Syrians are the largest population of refugees and the majority of sea arrivals seeking shelter in Europe, the United Nations Refugee Agency (UNHCR) said in a report Sunday. Six days into September, the number of arrivals is already creeping up to the total for all of September 2014.
Of the 366,402 refugees who arrived by crossing the Mediterrean Sea so far in this year, 51 percent -- 186,865 -- have been Syrian, up 5 percent from last month. Far behind at 12 percent are Afghans, and ranking third are Eritreans at 8 percent. The remaining 29 percent included refugees from Nigeria, Iraq, Sudan and Somalia.
Of the European host countries, Greece takes on most of the arrivals, with 244,855 so far this year, followed by Italy, receiving 115,000. In total, 75 percent of the refugees are reported to be men, 12 percent women and 13 percent children.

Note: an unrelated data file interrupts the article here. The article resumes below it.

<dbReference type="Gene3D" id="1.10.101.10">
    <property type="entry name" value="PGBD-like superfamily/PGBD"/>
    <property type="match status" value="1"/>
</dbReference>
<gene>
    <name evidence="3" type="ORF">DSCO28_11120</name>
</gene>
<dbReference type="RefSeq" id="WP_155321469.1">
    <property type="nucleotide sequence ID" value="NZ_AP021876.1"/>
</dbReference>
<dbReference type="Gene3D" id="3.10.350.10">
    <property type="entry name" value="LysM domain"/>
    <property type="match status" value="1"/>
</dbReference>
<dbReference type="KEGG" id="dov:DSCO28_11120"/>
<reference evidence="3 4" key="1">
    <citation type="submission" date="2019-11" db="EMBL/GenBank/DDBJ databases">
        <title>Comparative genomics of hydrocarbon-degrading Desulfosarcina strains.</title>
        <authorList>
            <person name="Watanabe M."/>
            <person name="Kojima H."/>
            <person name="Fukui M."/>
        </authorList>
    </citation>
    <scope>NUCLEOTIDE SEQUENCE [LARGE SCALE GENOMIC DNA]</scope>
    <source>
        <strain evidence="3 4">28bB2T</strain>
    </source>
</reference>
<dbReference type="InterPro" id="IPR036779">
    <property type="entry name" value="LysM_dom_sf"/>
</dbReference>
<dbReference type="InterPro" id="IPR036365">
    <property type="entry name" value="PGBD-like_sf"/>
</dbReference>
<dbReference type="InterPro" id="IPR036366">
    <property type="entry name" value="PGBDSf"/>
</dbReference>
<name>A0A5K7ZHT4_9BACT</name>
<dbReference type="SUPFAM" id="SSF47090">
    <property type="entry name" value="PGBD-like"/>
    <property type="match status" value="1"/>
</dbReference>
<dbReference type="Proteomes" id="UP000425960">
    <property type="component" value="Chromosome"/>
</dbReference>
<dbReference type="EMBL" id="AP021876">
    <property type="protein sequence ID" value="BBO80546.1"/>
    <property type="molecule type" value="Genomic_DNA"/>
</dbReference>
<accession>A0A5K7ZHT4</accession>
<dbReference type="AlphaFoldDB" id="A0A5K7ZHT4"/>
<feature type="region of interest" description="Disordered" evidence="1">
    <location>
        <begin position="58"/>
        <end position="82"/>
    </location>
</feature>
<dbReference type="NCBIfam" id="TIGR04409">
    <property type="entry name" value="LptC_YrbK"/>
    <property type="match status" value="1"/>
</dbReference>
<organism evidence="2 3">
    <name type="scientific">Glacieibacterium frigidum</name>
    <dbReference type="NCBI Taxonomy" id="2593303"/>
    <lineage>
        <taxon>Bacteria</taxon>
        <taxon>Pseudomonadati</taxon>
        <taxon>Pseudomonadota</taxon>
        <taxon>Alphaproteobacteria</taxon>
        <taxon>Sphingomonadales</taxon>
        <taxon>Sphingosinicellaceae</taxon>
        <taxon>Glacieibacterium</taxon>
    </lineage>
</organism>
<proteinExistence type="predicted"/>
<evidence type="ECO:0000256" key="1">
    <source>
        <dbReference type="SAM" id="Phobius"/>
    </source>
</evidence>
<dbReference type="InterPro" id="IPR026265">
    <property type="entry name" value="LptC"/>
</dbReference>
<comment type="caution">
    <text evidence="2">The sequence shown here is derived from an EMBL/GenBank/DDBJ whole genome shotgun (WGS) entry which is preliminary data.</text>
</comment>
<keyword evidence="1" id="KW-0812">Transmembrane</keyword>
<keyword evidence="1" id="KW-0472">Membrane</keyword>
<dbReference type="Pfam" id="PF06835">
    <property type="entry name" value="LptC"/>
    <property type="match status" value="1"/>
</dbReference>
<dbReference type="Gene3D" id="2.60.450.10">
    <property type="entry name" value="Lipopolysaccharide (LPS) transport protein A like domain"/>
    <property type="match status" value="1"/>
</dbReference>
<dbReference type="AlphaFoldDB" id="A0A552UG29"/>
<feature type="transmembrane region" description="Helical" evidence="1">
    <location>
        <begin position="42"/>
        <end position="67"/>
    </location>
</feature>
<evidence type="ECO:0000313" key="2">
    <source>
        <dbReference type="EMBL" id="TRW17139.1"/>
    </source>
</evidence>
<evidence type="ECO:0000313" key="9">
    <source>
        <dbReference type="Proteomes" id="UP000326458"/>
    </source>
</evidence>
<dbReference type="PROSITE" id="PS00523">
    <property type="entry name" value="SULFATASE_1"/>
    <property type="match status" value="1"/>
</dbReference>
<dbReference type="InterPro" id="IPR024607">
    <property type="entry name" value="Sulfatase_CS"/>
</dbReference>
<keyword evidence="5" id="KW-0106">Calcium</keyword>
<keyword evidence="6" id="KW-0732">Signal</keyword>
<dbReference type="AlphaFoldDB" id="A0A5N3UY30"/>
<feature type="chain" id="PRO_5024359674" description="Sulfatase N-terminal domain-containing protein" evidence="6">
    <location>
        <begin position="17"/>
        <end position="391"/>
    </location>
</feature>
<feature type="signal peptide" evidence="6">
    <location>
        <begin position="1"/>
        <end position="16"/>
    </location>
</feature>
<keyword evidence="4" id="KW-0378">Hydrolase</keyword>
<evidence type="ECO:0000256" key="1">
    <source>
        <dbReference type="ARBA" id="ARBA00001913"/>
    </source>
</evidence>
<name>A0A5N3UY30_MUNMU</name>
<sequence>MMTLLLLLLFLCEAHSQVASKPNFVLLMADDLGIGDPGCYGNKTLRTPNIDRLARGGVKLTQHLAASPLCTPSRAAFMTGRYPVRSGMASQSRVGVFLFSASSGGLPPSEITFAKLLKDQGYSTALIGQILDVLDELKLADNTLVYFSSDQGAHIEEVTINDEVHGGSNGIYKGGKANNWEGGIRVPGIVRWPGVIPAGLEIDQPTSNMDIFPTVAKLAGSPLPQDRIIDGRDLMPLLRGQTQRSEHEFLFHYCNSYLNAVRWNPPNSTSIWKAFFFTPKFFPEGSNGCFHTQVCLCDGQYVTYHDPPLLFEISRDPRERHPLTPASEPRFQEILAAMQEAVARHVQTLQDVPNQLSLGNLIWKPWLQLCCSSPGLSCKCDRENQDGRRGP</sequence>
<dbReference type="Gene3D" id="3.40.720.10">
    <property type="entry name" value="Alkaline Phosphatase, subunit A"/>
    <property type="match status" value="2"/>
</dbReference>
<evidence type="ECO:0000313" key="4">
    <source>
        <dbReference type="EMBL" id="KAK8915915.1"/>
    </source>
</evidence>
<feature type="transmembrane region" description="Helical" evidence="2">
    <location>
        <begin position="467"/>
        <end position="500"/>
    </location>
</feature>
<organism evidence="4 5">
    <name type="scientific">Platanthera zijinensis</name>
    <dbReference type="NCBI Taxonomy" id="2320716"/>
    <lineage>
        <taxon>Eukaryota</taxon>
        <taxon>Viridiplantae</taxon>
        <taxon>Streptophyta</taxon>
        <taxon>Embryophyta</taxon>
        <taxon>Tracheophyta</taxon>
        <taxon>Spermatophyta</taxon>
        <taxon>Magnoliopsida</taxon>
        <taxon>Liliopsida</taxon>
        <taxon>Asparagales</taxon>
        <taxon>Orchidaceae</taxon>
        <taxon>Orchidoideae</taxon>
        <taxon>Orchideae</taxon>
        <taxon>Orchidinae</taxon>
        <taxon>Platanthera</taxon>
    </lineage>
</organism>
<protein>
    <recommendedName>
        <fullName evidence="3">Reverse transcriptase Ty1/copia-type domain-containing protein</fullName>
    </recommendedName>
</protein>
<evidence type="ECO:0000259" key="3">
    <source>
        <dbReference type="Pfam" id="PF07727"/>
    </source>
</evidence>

About 2,800 refugees were reported dead or missing in 2015. Recent photos of dead people, including children, washed up on a Turkish beach have renewed calls in Western nations to address the refugee crisis by accepting more people and providing further humanitarian aid.
A UNHCR midyear trends report last year revealed Syrians had become the largest refugee population under its mandate for the first time. Afghans, the report said, held that position for more than three decades.
"As of June 2014, the 3 million Syrian refugees now account for 23 percent of all refugees being helped by UNHCR worldwide," it said.
The study showed that war displaced 5.5 million people in the first six months of 2014, while 1.4 million traveled for safety across international borders, becoming refugees. "The rest were displaced within their own countries also known as IDPs or internally displaced persons," the report said.
"As long as the international community continues to fail to find political solutions to existing conflicts and to prevent new ones from starting, we will continue to have to deal with the dramatic humanitarian consequences,” António Guterres, head of UNHCR, said in a statement at the time.
Pope Francis Sunday called on all European religious communities to take in individuals and families arriving on the shores.